Then they arrived at the country of the Gerasenes, which is opposite Galilee. As he stepped out on land, there met him a man of the city who had demons. —Luke 8:26-27a

This story, recounted in all the Synoptic Gospels, stands as a central text in my faith, that particular Gospel anthology or playlist that I cling to and am always turning over. It is about a man who was infested with demons, and about how Jesus, the Merciful One, sought him out in the country of the Gerasenes, or Gadarenes, and rescued him. In my church we read it a couple of times every year. Sometimes it makes me cry.

Holden Caufield liked the demoniac better than anyone else in the Bible except Jesus, ten times more than the disciples. For me too, his story grips some special handle in my guts — this man is the picture of wretchedness. The Gospels tell us he was naked and had been for a long time. And he wasn’t living in a house with family or friends, but among the tombs (Luke 8:27b).

His affliction was so uncontrollable and violent that his loved ones had tried to restrain him. But even chaining him up and tying him down couldn’t hold him (Mark 5:5b). As if being chained like a dog wasn’t bad enough, the demons had taken even that from him: “he broke the bonds and was driven by the demon into the desert” (Luke 8:29b). And so he ran loose like a wild animal, stripped of every semblance of human living, roaming around, even howling at night. Mark’s Gospel adds that “night and day among the tombs and in the hills he would cry out and cut himself with stones” (Mark 5:5).


If that doesn’t move you to pity, just keep repeating that verse. Has there ever been anyone more wretched, more abjectly pitiful?

Jesus surely was moved to pity this man. But Jesus did something more: he sought him out. The Gospels don’t say why Jesus went “to the country of the Gerasenes,” but his encounter with this man and the demons who possessed him is the whole story, and the whole point of it. As soon as he lands there, Jesus is met by this man, and after he has cast out the demons, he leaves.

“When he saw Jesus, he cried out and fell down before him” (Luke 8:28). What does he call out? Son of David, have mercy on me? Or perhaps more demurely: If you will, you can make me clean? Does he reach out with his hand and grasp the hem of Jesus’ cloak?

No. He doesn’t do or say any of those things; he can’t. “A laughingstock and plaything of other powers,”[1] this man is so far gone that he cannot even ask for help when help arrives. All he can manage is “Jesus, leave me alone.”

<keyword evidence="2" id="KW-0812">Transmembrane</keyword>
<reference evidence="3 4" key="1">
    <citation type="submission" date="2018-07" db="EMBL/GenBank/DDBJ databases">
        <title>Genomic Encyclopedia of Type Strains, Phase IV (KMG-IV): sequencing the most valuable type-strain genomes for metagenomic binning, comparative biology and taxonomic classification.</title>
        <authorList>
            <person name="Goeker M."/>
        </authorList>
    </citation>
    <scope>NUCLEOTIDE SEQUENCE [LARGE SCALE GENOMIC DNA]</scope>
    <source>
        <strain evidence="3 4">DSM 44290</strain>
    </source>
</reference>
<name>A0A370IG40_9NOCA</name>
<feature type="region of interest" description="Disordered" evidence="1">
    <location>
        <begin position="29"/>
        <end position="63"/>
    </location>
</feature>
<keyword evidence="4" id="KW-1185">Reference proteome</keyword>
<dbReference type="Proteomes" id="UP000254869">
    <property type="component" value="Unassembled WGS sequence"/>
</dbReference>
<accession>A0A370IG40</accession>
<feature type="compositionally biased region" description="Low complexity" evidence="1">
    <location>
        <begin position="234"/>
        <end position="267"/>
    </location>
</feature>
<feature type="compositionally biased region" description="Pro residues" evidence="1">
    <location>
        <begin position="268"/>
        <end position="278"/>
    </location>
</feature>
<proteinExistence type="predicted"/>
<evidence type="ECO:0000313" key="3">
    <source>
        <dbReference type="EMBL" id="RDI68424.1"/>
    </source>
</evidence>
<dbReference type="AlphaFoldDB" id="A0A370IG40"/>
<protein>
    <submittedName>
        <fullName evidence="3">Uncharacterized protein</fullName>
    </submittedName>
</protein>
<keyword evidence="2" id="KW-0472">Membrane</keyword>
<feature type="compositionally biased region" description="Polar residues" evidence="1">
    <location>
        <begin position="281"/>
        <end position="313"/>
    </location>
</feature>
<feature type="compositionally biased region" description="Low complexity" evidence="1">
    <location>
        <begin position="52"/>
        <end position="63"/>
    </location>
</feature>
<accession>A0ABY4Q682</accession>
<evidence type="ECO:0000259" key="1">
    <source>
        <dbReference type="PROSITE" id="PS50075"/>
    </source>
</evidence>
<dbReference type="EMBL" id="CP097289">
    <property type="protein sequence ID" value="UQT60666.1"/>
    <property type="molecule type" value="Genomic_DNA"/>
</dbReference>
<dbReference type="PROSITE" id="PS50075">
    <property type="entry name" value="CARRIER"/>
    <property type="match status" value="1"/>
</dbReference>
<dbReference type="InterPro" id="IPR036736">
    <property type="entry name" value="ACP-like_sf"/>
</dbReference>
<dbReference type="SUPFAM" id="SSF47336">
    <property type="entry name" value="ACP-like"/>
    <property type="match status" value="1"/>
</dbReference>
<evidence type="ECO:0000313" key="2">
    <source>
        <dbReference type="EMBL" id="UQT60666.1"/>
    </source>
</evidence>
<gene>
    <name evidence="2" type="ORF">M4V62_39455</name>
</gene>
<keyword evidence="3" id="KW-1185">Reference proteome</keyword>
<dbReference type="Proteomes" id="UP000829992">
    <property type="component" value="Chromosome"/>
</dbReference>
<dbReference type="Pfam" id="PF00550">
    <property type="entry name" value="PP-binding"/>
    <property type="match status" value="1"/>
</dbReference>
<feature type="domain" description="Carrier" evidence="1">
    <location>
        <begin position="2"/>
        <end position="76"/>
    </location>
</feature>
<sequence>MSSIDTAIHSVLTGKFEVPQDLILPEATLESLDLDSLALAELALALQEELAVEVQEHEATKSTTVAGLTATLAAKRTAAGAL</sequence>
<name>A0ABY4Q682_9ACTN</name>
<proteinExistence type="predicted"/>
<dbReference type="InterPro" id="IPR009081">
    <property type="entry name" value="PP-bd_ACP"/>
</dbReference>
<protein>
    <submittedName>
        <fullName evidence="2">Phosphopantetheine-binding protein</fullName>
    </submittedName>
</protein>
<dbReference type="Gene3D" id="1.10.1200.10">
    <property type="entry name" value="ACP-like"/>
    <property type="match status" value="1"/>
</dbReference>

He said with a loud voice, ‘What have you to do with me, Jesus, Son of the Most High God? I beseech you, do not torment me’” (Luke 8:28).

Jesus, leave me alone. Did this man manage to say more or less than the mutes that demons had silenced altogether (Matt. 9:32, 12:22)?

The infernal crowd begs Christ to let them enter a nearby herd of pigs, and he obliges:

And he said to them, “Go.” So they came out and went into the swine; and behold, the whole herd rushed down the steep bank into the sea, and perished in the waters. (Matt. 8:32)

It’s a dramatic ending, terrifying to the swineherds especially, but it is no more dramatic a sight than the restoration of this man to health and wholeness:

Then people went out to see what had happened, and they came to Jesus, and found the man from whom the demons had gone, sitting at the feet of Jesus, clothed and in his right mind; and they were afraid. (Luke 8:35)

They ask him to leave, and the Savior of the world climbs back into his boat.

Surely this story serves in part to demonstrate Jesus’ power and authority. The demons are powerless to resist his command, and they whimper and grovel before him. On his way there, Jesus calms the stormy sea, and this confrontation with the demons on the far side doubtless extends and deepens that punchline: “Who then is this, that even wind and sea obey him?” (Mark 4:41).

Who is this indeed, before whom tremble the powers of hell? But Jesus’ power is only the first word, serving to magnify his care and watchfulness for the lowly human creature: “What is man that thou art mindful of him, and the son of man that thou dost care for him?” (Ps. 8:4). The Psalmist’s question is a kind of mystery, but it points us to another.